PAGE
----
The National Union of Teachers has 16,500 Welsh members; but is going on strike - as witnessed on the one-day walk-out on April 24 - justified?
It can be argued that teachers are impinged on by government diktat and regulations. They spend hours working outside the normal school day. They need to be dedicated to their work, and such commitment requires huge amounts of energy. They also have to put up with stress levels not normally experienced by people in other occupations.
A teacher's lot in life is aptly summed up by Adriana Obregon, an experienced graduate teacher who trained at the University of Wales in Aberystwyth. She says teachers' pay should be in line with other professions, as well as with the cost of living. Higher pay would also promote retention and stop people leaving.
Yet the strike only adds to teachers' experience of deep identity confusion. The Government's offer of about 2.35 per cent is also less than generous. But are teachers really justified in disrupting about half the schools in Wales?
When teachers in Wales last walked out, in 1987, there was a much stronger case for such action. On March 2 that year, the Teachers' Pay and Conditions Act became law. This legislation repealed Labour's Remuneration of Teachers Act 1965, which played a vital part in the bargaining processes for the following 20 years.
In that year, with one fell swoop the Tory party inflicted a dramatic loss of power on teachers and their unions. Here was an aggrieved profession, an Act of Parliament that gave unprecedented powers to a secretary of state over pay and conditions for a sector of public workers.
But I can't really see how teachers (the average practitioner earns around pound;34,000) are fully right in their wish now to turn to industrial action.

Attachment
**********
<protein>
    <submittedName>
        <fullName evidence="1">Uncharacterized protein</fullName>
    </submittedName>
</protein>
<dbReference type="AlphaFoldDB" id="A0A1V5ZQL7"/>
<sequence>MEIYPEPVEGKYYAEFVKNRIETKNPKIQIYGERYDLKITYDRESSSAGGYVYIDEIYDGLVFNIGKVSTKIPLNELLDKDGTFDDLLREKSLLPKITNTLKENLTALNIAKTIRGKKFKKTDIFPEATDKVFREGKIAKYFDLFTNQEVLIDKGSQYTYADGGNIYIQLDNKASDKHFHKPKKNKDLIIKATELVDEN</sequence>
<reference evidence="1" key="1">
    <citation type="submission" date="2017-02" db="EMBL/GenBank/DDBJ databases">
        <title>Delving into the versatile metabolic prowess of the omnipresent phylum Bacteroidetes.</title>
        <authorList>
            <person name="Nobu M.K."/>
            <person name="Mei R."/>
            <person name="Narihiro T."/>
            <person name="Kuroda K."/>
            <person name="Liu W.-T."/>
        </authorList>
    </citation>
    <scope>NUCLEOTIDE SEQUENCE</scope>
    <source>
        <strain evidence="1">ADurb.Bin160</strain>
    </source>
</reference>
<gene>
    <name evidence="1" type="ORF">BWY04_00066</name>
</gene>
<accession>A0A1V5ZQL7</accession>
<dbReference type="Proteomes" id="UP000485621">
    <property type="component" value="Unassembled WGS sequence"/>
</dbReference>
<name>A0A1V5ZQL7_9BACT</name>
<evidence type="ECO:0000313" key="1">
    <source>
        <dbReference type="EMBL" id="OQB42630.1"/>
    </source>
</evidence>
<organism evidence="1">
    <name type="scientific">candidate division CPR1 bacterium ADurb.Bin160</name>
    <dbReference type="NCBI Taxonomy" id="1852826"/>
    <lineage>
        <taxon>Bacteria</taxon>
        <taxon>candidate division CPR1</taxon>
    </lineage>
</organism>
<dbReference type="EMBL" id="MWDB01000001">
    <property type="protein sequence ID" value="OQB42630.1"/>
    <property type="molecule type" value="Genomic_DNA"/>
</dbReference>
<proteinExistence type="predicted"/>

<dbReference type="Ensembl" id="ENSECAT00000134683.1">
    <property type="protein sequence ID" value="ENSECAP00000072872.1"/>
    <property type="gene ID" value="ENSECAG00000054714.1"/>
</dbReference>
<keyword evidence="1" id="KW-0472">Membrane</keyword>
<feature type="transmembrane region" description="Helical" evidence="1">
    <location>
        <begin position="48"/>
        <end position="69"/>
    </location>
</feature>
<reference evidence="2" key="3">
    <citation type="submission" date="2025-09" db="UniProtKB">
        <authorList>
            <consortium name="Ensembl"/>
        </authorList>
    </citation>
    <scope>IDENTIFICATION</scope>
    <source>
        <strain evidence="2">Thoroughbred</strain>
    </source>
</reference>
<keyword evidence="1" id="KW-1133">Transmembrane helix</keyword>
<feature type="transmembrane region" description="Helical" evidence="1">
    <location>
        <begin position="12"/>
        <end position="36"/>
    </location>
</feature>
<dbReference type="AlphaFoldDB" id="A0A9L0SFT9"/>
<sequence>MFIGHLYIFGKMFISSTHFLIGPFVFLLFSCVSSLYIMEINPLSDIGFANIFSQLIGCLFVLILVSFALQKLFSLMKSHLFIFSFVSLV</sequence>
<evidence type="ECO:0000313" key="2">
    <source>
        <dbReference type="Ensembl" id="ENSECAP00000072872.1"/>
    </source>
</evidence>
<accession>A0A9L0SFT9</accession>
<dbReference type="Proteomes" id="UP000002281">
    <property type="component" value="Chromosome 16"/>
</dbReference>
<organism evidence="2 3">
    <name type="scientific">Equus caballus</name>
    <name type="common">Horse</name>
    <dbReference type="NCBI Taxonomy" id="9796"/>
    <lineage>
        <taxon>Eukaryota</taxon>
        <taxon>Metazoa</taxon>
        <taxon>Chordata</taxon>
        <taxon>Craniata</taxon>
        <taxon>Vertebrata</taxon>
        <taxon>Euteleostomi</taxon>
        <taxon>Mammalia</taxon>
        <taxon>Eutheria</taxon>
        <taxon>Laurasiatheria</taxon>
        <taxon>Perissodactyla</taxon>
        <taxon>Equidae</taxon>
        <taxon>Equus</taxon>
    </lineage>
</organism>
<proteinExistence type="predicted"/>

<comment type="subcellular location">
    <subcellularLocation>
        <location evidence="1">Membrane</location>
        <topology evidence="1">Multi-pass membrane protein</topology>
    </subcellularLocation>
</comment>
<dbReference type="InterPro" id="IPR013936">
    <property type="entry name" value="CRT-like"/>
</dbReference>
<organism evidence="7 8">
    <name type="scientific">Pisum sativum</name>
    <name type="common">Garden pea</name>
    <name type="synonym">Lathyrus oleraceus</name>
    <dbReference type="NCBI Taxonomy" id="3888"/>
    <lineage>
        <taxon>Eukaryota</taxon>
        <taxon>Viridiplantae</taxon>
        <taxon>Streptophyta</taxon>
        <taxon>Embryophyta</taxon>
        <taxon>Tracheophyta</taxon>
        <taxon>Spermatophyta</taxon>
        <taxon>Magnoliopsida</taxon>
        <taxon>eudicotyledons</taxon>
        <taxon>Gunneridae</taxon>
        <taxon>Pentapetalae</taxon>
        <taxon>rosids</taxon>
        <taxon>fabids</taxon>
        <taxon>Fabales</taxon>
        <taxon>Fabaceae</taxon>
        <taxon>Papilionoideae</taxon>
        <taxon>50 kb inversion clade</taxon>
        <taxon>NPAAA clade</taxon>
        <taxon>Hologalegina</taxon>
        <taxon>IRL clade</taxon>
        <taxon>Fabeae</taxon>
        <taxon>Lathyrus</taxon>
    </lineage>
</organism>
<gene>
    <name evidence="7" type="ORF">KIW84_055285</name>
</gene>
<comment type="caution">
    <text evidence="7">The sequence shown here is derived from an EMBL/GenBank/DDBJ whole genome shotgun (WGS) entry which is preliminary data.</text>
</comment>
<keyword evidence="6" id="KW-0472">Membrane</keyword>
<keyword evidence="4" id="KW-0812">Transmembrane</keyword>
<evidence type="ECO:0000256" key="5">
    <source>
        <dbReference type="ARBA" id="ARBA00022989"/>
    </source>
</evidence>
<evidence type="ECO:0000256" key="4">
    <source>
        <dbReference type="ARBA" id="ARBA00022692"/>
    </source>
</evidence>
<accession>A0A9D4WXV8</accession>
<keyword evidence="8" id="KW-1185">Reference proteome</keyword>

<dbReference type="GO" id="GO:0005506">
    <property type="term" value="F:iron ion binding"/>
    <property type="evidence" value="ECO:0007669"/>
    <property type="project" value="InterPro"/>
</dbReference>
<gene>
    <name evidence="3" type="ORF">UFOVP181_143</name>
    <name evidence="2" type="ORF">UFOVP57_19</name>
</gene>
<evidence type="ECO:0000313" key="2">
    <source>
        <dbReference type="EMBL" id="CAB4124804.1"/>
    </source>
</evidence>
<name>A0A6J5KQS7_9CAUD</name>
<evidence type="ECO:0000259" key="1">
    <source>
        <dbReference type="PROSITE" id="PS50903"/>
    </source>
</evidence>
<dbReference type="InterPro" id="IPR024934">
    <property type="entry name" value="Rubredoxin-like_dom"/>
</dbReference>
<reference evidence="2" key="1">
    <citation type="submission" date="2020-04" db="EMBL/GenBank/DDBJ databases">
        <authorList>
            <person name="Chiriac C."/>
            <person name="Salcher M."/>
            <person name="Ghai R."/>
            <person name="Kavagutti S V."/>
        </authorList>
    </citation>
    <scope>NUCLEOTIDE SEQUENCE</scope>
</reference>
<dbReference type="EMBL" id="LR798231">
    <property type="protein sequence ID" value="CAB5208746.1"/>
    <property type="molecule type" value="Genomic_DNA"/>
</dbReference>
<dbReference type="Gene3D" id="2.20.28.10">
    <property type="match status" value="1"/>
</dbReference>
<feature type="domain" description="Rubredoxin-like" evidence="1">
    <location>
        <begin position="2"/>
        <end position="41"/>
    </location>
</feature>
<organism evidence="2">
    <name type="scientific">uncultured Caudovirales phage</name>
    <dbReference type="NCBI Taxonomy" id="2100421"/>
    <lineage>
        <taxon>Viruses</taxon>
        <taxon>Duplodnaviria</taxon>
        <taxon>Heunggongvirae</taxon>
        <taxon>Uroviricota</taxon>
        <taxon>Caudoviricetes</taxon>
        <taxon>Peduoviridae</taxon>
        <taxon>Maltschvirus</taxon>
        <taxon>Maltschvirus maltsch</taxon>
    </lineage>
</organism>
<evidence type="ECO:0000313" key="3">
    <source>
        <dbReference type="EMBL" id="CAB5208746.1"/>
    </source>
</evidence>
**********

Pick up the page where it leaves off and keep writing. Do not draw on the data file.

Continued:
Look at the truly impoverished members of society. Their contribution to the economy may not have been that great, and they have perhaps not worked as hard as teachers, but those in poverty have often been blighted by a lack of opportunity, sickness and by the weaknesses of a poor education system.
For teachers to quibble over a few extra pounds is really open to question.
But perhaps the strike digs deeper into our consciousness. When you have a Labour government under which the rich are getting richer, and billions of dollars are being spent on wars, and soldiers are risking life and limb to save the face of politicians, are public sector workers really forcing through a message of despondency and hurt?
Three years of pay restraint might not be acceptable to teachers, but the NUT would be wise not to muscle in on disputes that not only fail democratically to serve the wishes of the majority, but also do little to instill confidence in the teaching profession.
Richard Willis is an historian based in the faculty of humanities and social sciences at the University of Glamorgan.